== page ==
The Alabama Climate Report

Brought to you by the Office of the Alabama

Volume 5, Number 9 June 2015

It isn't that the weather in June was normal, but it was. Like the leap second that was added to the official clocks in June, it happened but with a couple of exceptions it wasn't all that much to talk about.

First, the exceptions. It was generally a bit warmer and drier than normal across Alabama in June. Parts of northwest Alabama were much drier: Russellville recorded only 0.22 inches of rain for the month of June, a new record for the month.

That level of drought, however, was found only in one region. Other places saw some rain. Decatur had its wettest June day on record on June 1 when 3.26 inches of rain fell in one day. And the CoCoRAHs volunteer in Chilton County reported 10.1 inches of rain for the month.

But those were the exceptions. Instead of fretting over averages, let's look back just a few years to July 2005. Friday, July 10, is the tenth anniversary of Hurricane Dennis arriving in Alabama, and this year is the tenth anniversary of the most active and most destructive Atlantic hurricane season on record.

Dennis was a killer before it arrived near Pensacola on July 10. It hit Cuba, twice, and Haiti as a strong Category 4 (almost 5) hurricane, leaving behind at least 32 fatalities and millions of dollars in damage. It came ashore on the Florida panhandle as a Category 3 hurricane, with winds of about 120 mph. (The panhandle and south Alabama were at that time still recovering from Hurricane Ivan the previous September.)

While U.S. damage estimates from Dennis were between one billion and two and a half billion dollars, making it one of the 15 most costly storms of all time, damage in Alabama was moderate. Dennis had dropped from a Category 3 hurricane to a minimal Category 1 by the time it crossed the Florida-Alabama line. About 500,000 people were evacuated and 280,000 lost power.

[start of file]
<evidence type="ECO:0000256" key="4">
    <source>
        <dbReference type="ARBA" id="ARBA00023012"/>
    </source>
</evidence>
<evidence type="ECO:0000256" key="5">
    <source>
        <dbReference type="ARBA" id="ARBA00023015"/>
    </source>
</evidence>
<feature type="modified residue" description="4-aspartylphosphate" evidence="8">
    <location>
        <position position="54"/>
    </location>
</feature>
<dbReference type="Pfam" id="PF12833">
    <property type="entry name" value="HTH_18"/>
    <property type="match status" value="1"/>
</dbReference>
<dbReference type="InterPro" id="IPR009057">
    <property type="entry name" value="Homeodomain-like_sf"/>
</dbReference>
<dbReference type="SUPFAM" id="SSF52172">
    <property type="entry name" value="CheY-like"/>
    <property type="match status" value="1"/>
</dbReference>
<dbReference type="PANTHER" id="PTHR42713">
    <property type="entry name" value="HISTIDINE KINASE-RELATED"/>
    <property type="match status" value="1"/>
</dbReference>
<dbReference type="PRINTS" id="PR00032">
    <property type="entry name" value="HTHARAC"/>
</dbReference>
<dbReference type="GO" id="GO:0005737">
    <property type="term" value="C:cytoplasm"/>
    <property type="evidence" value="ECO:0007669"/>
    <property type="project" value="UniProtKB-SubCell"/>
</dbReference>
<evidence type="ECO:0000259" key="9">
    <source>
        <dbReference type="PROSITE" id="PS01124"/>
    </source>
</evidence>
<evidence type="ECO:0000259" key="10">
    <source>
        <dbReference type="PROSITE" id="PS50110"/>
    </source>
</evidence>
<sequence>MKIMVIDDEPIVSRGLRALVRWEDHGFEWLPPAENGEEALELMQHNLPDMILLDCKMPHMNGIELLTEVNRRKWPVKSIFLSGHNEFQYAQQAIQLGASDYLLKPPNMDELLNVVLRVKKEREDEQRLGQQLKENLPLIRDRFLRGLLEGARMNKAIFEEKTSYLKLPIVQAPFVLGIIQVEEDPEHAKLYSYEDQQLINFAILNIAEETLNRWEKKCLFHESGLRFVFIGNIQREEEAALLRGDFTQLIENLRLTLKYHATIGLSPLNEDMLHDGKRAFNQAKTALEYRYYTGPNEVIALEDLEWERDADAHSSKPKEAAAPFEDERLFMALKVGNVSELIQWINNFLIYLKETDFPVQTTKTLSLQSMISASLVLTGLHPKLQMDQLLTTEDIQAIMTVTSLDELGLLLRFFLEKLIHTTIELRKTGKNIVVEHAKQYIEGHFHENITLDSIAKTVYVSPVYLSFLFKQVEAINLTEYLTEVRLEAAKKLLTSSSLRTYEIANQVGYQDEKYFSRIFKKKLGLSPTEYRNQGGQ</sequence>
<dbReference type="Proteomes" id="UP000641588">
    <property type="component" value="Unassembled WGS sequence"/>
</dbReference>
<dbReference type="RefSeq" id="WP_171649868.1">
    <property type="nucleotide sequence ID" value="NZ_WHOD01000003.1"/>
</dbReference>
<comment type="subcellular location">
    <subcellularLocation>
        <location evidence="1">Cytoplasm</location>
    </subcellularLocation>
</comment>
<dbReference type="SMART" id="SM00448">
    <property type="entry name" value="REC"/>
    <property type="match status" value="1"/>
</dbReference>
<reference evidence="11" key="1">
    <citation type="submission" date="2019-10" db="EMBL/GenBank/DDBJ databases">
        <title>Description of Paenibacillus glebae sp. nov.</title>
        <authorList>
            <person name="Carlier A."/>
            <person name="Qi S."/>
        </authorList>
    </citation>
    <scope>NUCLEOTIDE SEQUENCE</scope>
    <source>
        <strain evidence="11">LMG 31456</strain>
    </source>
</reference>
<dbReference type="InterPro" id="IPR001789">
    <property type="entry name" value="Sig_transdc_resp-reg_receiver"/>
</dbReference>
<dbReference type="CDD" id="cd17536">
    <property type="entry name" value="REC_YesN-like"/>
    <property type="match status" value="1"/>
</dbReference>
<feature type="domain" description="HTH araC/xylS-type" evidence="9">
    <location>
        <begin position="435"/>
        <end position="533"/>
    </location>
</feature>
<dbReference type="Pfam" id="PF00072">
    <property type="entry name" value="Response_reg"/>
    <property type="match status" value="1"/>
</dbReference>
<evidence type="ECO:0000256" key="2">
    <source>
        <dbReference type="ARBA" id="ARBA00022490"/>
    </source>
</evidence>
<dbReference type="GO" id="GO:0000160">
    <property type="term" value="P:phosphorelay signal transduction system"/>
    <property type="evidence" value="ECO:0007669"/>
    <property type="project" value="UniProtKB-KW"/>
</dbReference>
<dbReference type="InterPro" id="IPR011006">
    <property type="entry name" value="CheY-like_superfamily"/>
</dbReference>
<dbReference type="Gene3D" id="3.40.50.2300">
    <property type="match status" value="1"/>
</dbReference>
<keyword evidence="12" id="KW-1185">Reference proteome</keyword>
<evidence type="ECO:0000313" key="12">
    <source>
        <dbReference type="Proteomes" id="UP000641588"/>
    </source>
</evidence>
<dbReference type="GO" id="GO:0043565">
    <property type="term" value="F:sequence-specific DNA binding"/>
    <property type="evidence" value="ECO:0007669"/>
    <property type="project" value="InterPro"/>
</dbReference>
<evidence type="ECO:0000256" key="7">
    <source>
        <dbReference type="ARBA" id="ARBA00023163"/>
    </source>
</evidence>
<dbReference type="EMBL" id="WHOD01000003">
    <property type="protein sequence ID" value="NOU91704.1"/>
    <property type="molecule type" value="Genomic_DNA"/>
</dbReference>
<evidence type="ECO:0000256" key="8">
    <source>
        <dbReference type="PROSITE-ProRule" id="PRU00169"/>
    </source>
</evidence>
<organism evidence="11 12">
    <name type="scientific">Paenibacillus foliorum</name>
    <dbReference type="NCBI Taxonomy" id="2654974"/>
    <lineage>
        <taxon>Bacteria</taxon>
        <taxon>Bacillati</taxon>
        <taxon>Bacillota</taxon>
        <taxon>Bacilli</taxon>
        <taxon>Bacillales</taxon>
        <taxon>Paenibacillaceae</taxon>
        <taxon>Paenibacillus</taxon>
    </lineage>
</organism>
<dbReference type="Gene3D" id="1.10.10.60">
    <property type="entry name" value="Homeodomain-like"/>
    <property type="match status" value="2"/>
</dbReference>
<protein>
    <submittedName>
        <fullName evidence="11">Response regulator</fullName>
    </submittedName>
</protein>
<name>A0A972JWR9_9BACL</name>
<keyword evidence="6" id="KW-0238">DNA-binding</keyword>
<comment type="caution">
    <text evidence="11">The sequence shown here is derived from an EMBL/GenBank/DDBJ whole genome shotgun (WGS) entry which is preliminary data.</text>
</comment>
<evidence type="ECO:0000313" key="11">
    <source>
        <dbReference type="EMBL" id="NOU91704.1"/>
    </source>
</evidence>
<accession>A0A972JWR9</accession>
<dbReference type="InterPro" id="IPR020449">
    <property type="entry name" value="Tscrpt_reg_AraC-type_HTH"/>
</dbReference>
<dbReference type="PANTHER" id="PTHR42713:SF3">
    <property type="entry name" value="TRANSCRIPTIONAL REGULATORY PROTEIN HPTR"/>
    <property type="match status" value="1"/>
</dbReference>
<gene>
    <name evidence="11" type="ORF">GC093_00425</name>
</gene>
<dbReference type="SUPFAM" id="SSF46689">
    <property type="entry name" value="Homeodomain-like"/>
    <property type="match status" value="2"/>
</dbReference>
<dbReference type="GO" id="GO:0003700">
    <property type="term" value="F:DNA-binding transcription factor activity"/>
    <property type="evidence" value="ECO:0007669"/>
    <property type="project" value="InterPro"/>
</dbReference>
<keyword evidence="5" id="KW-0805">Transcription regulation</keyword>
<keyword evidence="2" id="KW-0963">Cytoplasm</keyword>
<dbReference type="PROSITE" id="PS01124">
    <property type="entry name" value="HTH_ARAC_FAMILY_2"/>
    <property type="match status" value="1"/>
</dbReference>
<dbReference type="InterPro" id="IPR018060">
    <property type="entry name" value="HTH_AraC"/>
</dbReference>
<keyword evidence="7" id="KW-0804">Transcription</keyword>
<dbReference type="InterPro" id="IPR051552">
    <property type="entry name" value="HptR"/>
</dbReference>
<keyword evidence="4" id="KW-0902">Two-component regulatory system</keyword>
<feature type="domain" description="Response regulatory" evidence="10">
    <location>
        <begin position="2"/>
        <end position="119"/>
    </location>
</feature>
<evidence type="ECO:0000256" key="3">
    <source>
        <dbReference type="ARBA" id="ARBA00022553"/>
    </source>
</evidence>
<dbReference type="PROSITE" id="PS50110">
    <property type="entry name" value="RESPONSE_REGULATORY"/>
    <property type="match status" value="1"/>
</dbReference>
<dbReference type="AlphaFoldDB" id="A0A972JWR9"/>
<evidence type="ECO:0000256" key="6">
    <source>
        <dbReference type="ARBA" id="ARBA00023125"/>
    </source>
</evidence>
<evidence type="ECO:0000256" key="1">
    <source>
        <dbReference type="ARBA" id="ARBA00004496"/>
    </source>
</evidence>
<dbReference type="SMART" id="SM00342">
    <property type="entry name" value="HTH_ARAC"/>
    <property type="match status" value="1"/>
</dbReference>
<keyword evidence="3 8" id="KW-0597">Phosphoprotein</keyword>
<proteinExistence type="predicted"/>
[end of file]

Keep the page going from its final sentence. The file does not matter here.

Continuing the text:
Rainfall from the storm generally averaged between two and four inches, although there were isolated reports of as much as 12.8". The National Weather Service monthly precipitation estimates for July 2005 include an area in western Mobile County with rainfall over 20 inches.

Dennis was a rare powerful storm for July, with peak winds of 150 mph, setting a new record for the most powerful Atlantic July hurricane. It was a record that would last for all of a week, until Hurricane Emily arrived on the scene.

Of course, there was much worse on its way in 2005. Emily, a category 5 hurricane, was followed later in the year by category 5 hurricanes Katrina, Rita and Wilma, with category 3 hurricanes Maria and Beta thrown in for good measure. Official estimates put the death toll from that hurricane season at 3,913 and damages at a record $159 billion.

And those were the last major hurricanes the U.S. has seen. The last major (category 3 or stronger) hurricane to hit the U.S. was Hurricane Wilma in October 2005. This is already the longest major hurricane "drought" on record for the U.S. The odds are against that drought continuing much longer, although we have an El Niño Pacific Ocean warming event going this summer. Major hurricanes are less common during El Niño years.

Major hurricane or not, the damage that can be caused by any run-of-the-mill tropical system — such as the flooding caused by tropical storm Bill in June — remind us that right now is the best time to check our severe weather preparations. If you aren't sure where to start, you can find some useful information on the web at

- John Christy